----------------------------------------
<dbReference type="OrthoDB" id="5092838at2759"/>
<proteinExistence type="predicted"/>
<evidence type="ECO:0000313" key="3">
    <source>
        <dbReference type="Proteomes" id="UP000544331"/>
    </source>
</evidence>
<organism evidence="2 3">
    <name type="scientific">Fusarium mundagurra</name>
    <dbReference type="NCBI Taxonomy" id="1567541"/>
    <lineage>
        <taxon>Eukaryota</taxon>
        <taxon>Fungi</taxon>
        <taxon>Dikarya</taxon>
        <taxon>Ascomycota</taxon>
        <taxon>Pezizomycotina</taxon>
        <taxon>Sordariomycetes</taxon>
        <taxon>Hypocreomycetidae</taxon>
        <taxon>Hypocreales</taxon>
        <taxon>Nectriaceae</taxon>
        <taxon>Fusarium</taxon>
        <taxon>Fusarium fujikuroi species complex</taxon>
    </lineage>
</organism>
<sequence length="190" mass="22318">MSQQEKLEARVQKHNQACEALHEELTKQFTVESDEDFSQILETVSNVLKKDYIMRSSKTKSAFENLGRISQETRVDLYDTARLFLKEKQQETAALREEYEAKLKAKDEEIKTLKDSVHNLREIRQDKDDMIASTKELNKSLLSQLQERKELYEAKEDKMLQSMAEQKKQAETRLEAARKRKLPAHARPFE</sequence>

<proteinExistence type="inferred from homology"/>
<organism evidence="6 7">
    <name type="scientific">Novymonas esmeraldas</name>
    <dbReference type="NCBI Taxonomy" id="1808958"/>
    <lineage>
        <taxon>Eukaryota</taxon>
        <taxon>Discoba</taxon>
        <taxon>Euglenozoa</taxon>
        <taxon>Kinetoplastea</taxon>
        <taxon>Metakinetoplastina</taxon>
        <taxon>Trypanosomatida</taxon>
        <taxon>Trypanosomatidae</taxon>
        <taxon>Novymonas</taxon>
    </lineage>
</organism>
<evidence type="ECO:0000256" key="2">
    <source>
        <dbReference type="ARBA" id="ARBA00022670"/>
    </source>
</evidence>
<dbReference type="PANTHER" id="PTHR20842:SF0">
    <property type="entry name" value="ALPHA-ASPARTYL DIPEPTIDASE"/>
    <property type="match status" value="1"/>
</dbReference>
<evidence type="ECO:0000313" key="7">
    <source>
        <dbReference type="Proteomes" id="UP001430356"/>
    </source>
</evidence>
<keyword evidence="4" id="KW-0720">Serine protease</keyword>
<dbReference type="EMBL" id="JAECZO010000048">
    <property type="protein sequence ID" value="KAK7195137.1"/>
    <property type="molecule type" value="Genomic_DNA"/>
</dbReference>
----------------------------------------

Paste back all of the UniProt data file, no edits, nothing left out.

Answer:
<dbReference type="OrthoDB" id="5092838at2759"/>
<proteinExistence type="predicted"/>
<evidence type="ECO:0000313" key="3">
    <source>
        <dbReference type="Proteomes" id="UP000544331"/>
    </source>
</evidence>
<organism evidence="2 3">
    <name type="scientific">Fusarium mundagurra</name>
    <dbReference type="NCBI Taxonomy" id="1567541"/>
    <lineage>
        <taxon>Eukaryota</taxon>
        <taxon>Fungi</taxon>
        <taxon>Dikarya</taxon>
        <taxon>Ascomycota</taxon>
        <taxon>Pezizomycotina</taxon>
        <taxon>Sordariomycetes</taxon>
        <taxon>Hypocreomycetidae</taxon>
        <taxon>Hypocreales</taxon>
        <taxon>Nectriaceae</taxon>
        <taxon>Fusarium</taxon>
        <taxon>Fusarium fujikuroi species complex</taxon>
    </lineage>
</organism>
<sequence length="190" mass="22318">MSQQEKLEARVQKHNQACEALHEELTKQFTVESDEDFSQILETVSNVLKKDYIMRSSKTKSAFENLGRISQETRVDLYDTARLFLKEKQQETAALREEYEAKLKAKDEEIKTLKDSVHNLREIRQDKDDMIASTKELNKSLLSQLQERKELYEAKEDKMLQSMAEQKKQAETRLEAARKRKLPAHARPFE</sequence>

<proteinExistence type="inferred from homology"/>
<organism evidence="6 7">
    <name type="scientific">Novymonas esmeraldas</name>
    <dbReference type="NCBI Taxonomy" id="1808958"/>
    <lineage>
        <taxon>Eukaryota</taxon>
        <taxon>Discoba</taxon>
        <taxon>Euglenozoa</taxon>
        <taxon>Kinetoplastea</taxon>
        <taxon>Metakinetoplastina</taxon>
        <taxon>Trypanosomatida</taxon>
        <taxon>Trypanosomatidae</taxon>
        <taxon>Novymonas</taxon>
    </lineage>
</organism>
<evidence type="ECO:0000256" key="2">
    <source>
        <dbReference type="ARBA" id="ARBA00022670"/>
    </source>
</evidence>
<dbReference type="PANTHER" id="PTHR20842:SF0">
    <property type="entry name" value="ALPHA-ASPARTYL DIPEPTIDASE"/>
    <property type="match status" value="1"/>
</dbReference>
<evidence type="ECO:0000313" key="7">
    <source>
        <dbReference type="Proteomes" id="UP001430356"/>
    </source>
</evidence>
<keyword evidence="4" id="KW-0720">Serine protease</keyword>
<dbReference type="EMBL" id="JAECZO010000048">
    <property type="protein sequence ID" value="KAK7195137.1"/>
    <property type="molecule type" value="Genomic_DNA"/>
</dbReference>